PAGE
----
A Neighborhood Network For Sustainable
Project Duration: March 2018- September 2019
The I. DO system offers a model for a location-based neighborhood network that encourages people to move on to sustainable living and provides three tools for implementation.
Approach: Using design thinking methodology, Design for social innovation and gamification I searched for the tools that will help drive the desired behavior change.
1. An app
2. An interactive bulletin board
3. WE .DO - A neighborhood sustainability center.
My Part: R&D, Concept, App and bulletin board UX, logo and infographic design, storytelling, Film making and editing.
Helped me: Hila Padan with UI design, Eli Dor with 3D simulation of the bulletin board and Lee Shpasa Zlinger with Animated illustrations.
"It Takes A Village To Raise A Child"
The Key Question
How to harness an urban population behavioral change and develop a perception of sustainability.
Lia Ettinger argues that the main obstacle to respond to the environmental crisis is "How we as a society define success. What We Consider is wealth, competitiveness, entrepreneurship, wisdom, beauty, efficiency, originality, popularity. But what matters is not included: Integration into the Earth's ecosystems, contributing to the health of the system that gives us life, fairness and social solidarity.
The unique challenge in the urban population is the urban culture which underlies a fundamental experience of production and consumption for the inhabitants of the city and its users who are at the heart of the capitalist regime in which we live and the mental platform on which it is based; The sea of anonymity and the replication we are surrounded by.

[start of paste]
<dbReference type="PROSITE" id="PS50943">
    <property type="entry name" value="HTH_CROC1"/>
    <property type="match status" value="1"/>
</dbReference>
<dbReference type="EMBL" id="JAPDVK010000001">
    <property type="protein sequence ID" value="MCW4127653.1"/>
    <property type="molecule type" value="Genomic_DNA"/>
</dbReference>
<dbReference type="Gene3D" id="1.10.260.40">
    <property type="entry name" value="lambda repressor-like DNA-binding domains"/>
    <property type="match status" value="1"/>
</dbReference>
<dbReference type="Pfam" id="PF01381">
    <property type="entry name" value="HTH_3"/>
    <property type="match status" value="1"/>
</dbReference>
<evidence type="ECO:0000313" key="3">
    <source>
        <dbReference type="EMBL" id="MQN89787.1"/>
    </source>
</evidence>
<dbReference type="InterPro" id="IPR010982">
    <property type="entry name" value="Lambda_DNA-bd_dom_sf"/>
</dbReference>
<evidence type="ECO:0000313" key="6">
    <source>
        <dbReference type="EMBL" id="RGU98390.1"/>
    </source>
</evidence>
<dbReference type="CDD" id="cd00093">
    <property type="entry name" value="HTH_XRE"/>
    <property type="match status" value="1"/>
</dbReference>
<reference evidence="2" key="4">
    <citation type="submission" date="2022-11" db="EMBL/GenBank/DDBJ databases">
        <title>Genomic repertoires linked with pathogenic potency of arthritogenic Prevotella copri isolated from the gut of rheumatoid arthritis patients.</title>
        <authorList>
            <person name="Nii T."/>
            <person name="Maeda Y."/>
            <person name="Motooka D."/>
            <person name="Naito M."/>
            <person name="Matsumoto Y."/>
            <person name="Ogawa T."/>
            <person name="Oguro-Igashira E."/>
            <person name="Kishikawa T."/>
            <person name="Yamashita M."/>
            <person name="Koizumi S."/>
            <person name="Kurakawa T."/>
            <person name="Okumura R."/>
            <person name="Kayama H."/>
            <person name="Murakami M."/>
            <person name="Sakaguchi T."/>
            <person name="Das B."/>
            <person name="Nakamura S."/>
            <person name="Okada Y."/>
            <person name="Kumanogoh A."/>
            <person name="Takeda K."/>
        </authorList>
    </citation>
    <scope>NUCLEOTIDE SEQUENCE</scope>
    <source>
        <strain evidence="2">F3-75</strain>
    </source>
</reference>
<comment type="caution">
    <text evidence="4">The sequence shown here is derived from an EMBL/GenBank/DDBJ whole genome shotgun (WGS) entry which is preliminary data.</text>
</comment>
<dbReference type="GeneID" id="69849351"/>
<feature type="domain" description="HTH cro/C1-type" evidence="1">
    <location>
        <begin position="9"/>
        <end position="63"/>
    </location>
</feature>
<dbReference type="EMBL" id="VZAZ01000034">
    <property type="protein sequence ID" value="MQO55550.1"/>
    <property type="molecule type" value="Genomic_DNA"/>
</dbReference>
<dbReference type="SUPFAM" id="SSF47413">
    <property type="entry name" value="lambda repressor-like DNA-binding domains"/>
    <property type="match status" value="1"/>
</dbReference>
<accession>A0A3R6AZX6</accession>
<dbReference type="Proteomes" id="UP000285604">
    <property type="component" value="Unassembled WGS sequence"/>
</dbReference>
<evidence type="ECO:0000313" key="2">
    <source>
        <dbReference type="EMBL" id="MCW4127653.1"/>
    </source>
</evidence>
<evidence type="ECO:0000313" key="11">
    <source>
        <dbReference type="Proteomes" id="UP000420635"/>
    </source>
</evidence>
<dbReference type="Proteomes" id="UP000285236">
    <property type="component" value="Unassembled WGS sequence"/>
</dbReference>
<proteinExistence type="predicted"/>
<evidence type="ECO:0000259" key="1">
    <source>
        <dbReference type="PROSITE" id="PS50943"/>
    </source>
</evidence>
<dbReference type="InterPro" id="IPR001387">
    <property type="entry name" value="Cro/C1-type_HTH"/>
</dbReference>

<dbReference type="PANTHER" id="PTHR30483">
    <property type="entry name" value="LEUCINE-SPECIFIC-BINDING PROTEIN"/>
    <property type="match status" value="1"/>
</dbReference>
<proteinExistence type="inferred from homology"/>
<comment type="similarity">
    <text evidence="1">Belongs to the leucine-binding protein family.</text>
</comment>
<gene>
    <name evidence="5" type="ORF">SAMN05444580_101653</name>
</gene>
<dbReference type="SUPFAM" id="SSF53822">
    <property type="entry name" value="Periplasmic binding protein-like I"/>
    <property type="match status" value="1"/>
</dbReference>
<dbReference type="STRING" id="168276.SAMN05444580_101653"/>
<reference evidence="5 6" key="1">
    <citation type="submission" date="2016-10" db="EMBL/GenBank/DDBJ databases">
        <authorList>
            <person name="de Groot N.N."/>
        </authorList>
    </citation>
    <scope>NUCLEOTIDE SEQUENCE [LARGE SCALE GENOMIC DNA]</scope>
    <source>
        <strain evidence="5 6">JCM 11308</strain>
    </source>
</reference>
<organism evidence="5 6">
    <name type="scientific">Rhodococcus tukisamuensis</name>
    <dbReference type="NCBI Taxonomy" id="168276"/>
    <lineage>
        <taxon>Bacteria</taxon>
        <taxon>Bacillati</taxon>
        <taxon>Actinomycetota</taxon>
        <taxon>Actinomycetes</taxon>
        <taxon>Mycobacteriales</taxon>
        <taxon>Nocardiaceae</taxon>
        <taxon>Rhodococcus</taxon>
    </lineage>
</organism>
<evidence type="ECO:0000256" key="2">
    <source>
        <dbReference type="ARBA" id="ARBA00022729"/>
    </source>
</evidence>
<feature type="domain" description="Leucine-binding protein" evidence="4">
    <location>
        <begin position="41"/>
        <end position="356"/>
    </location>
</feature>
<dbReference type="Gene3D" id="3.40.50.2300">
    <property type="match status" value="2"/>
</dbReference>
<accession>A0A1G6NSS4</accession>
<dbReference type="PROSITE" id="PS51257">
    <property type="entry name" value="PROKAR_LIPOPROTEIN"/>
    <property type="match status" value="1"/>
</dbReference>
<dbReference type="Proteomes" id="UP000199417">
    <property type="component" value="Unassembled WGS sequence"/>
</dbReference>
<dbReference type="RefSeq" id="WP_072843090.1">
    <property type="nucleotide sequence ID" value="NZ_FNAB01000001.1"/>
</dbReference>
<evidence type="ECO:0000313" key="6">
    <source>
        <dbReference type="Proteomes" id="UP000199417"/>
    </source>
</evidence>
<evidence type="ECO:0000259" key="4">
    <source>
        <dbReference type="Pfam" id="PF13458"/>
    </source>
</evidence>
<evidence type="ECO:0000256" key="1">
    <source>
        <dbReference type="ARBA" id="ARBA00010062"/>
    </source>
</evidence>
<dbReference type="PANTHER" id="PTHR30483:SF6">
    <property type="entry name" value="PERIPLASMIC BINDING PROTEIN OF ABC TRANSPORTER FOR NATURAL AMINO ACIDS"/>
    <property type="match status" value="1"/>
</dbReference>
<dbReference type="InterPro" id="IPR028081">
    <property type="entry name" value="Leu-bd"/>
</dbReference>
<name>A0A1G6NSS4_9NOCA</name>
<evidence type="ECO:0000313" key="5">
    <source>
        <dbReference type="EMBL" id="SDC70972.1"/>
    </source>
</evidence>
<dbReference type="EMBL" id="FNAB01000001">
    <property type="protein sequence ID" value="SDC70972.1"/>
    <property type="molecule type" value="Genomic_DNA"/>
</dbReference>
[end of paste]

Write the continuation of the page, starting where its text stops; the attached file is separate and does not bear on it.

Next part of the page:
The research process began with mapping the ecosystem I work with, the stakeholders and their challenges and barriers. I distributed a questionnaire titled: Do you want to live in a sustainable neighborhood? The purpose of the survey was to test the neighbors' familiarity with the concept of a sustainable neighborhood, do they think they live in an "sustainable neighborhood"? Do they want to live in such a neighborhood? how they think they can make a change? 54 people answered the survey. Half of them are residents of my neighborhood, Neve Avivim - a neighborhood of over 12,000 people of high socioeconomic status, with a socio-economic index of SES of 10 / 6.9. The other respondents were from other neighborhoods of Tel Aviv and other cities.
I've clustered their answers to the barriers question to 3 main clusters:
The platform is designed as a channel of communication and public sharing between the municipality and residents. This enables the municipality to support the well-being of residents, as well as to reward them for activities that promote sustainability.
The system features encourages users to connect with one another to create neighborhood events and projects through newsgroups, study groups, and collaborative groups that also comprise equipment-sharing warehouses.
A reward model encourages active neighbors in the network to score and rank people for actions that support the community and the environment leading up to the "King of the Neighborhood" While maintains the privacy of users who are only exposed to their neighborhood residents by choice.
In addition, the platform includes a local currency-based DO Coins trading scene whereby residents accumulate DO Coins both for daily sustainability actions and volunteer initiatives in the community.
The network is supported by the WE.DO -Neighborhood Sustainability Center, which serves as a meeting point for neighbors, study groups and exhibitions with a sustainability agenda.
The digital bulletin board aims to make the content and community activities accessible to the public, to map out and highlight places that have adopted sustainability projects, and to create a conversation between residents, as well as between residents and the municipality.